Maine Seafood Guide – Hake

FMIB 50910 Silver Hake or New England Whiting
Silver Hake or New England Whiting (Merlucius bilinearis) Photo credit: Goode, George Brown (1884) Fisheries and Fishery Industries of the United States: Section I, Natural History of Useful Aquatic Animals, Plates, Washington, DC: Government Printing Office
Species Description
Season
Status
Regulatory Authority
Harvest Method
Recreational Harvest
Health Benefits & Risks
Buying & Preparing
Brands
Certifications
Links


►Species Description

Red hake Urophycis chuss
Silver hake (whiting) Merluccius bilinearis
White hake Urophycis tenuis

Wild.

All hake are deep-water, East Coast fish that migrate inshore in warmer months. Red and white hake are “true” hakes while silver hake (also called whiting) is part of a different family. Red hake resemble white hake but are smaller. Silver hake or whiting is a long slender fish without a chin barbel or long feeler fin.


Season

Year-round, peak in summer.


Status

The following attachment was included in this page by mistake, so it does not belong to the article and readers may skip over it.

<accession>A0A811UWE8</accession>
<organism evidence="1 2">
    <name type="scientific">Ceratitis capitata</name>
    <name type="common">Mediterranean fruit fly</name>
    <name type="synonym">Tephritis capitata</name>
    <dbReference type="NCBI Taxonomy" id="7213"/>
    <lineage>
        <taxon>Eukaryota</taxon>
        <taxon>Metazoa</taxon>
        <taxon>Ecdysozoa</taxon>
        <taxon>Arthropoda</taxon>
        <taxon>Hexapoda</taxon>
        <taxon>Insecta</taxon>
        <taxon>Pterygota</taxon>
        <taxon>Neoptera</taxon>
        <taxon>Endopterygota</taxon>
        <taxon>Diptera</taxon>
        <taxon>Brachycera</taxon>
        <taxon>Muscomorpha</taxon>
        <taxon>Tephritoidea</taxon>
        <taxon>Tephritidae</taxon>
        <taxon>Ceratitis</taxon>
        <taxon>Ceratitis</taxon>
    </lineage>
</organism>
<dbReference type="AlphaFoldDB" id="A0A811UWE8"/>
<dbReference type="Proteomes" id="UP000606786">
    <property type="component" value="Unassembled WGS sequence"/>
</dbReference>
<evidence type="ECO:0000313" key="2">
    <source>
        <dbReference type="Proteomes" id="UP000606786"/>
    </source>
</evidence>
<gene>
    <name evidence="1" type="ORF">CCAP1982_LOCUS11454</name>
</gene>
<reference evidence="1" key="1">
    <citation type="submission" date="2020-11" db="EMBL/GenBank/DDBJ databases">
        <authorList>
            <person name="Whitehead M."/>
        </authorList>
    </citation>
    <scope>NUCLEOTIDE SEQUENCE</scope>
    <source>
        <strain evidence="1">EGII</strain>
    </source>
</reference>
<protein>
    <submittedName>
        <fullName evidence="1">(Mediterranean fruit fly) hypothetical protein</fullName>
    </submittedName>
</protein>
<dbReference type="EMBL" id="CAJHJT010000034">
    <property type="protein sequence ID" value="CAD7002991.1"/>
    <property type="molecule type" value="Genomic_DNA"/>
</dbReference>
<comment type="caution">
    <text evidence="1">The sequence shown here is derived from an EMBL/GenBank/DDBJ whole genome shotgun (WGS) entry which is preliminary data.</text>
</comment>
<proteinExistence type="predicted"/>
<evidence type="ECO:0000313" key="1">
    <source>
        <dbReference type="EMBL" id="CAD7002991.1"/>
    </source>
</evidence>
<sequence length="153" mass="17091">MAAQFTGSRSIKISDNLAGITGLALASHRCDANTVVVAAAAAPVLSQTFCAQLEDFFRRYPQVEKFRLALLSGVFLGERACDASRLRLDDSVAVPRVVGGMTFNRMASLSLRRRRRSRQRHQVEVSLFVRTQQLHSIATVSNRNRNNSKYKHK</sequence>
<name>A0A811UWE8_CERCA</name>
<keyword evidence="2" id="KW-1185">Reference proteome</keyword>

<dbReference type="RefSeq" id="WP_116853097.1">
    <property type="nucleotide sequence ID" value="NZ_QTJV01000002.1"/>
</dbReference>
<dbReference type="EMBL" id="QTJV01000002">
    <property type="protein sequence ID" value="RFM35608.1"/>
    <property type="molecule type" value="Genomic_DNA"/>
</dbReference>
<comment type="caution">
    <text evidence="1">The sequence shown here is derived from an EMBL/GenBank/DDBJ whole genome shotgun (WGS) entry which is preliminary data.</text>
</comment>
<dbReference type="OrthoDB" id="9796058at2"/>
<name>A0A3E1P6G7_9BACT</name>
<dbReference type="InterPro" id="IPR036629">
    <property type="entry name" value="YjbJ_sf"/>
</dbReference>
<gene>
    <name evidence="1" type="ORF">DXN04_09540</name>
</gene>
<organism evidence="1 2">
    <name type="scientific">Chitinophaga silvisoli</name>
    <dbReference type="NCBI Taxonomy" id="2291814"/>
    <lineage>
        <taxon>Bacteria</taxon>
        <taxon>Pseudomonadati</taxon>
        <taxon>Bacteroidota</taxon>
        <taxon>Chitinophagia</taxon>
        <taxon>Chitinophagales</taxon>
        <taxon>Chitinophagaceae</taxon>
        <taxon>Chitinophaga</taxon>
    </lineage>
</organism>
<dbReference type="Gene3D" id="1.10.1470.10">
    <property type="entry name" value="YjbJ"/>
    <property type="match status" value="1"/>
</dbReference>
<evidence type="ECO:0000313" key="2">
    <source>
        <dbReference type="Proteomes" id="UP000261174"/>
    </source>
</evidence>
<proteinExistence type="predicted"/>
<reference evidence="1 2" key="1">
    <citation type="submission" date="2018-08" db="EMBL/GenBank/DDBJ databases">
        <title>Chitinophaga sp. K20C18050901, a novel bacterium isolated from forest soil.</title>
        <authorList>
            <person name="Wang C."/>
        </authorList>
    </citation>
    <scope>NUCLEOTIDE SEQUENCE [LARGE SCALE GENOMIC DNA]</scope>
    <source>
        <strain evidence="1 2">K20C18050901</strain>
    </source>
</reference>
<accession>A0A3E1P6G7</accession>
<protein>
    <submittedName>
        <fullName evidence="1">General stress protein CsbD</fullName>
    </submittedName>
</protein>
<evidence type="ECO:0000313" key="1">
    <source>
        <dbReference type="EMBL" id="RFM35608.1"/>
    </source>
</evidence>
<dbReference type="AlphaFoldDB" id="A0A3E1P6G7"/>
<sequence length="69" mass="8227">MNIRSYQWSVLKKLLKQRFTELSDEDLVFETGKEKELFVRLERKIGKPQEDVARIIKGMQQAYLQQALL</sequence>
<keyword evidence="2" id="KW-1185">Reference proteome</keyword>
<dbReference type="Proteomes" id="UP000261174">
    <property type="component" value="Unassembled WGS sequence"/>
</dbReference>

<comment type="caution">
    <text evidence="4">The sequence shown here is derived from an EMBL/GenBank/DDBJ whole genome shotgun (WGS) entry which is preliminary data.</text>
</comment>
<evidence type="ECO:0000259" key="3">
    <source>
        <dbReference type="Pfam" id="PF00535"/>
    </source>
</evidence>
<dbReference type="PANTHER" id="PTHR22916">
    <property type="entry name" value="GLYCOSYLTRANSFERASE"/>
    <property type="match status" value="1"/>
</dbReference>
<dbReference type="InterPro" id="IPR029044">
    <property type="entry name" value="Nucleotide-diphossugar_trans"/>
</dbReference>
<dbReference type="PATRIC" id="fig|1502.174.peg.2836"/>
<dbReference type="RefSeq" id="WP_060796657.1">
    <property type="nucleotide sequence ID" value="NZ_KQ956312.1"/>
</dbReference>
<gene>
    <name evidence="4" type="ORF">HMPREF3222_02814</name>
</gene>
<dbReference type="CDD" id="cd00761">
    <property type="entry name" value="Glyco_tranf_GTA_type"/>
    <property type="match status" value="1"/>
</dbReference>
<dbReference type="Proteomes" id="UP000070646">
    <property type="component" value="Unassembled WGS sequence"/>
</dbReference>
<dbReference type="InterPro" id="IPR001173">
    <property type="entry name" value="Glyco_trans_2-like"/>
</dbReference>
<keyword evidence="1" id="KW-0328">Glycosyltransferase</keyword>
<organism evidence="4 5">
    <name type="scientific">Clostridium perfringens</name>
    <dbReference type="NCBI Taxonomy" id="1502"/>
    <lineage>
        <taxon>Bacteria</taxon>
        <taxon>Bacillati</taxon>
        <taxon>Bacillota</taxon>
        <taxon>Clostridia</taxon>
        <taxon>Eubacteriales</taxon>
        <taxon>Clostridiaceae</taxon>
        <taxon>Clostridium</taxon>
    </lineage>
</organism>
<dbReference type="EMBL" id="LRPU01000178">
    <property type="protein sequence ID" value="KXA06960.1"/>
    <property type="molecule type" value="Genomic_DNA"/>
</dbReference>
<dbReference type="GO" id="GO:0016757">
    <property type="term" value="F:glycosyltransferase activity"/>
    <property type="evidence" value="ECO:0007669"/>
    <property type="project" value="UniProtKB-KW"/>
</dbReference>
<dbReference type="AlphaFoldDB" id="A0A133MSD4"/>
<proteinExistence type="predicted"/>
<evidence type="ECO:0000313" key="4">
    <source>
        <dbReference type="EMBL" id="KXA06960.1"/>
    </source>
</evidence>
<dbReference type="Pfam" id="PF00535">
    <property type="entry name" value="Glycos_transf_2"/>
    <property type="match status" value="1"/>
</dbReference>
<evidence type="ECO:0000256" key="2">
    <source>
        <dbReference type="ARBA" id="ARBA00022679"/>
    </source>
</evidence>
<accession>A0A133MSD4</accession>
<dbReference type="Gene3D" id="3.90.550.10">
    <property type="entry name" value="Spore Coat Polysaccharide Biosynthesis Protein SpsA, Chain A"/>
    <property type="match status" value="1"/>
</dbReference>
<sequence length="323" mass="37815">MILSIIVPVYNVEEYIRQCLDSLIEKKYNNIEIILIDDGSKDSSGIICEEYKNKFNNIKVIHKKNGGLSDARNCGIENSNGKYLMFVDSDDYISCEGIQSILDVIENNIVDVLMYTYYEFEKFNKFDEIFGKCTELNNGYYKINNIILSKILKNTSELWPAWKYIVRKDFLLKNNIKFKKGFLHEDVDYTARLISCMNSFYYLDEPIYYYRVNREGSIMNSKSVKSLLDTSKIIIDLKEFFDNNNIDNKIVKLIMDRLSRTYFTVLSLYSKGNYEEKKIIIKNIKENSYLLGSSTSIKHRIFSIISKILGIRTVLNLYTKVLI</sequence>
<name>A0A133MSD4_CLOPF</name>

Red hake and silver hake in the Gulf of Maine are not overfished nor is overfishing occuring.

The population of white hake in the Gulf of Maine is rebuilding and overfishing is not occurring.


Regulatory Authority

New England Fishery Management Council Northeast Multispecies (groundfish) Plan.


Harvest Method

Otter trawl, gillnet, some hook and line.


Recreational Harvest

Recreational harvest of hake is allowed.


Health Benefits & Risks

Hake is lower in omega-3 fatty acids than other seafood choices. Hake is low in mercury.


Buying & Preparing

Hake is a soft, flaky white fish with a more delicate texture than pollock or haddock. Look for fresh, local fish as red and white hake do not freeze well (they become “spongy” upon thawing).


Companies, Brands, and Labels

Port Clyde Fresh Catch


Certifications & Verifications

Gulf of Maine Responsibly Harvested (silver hake)


Links

NOAA FishWatch Silver Hake page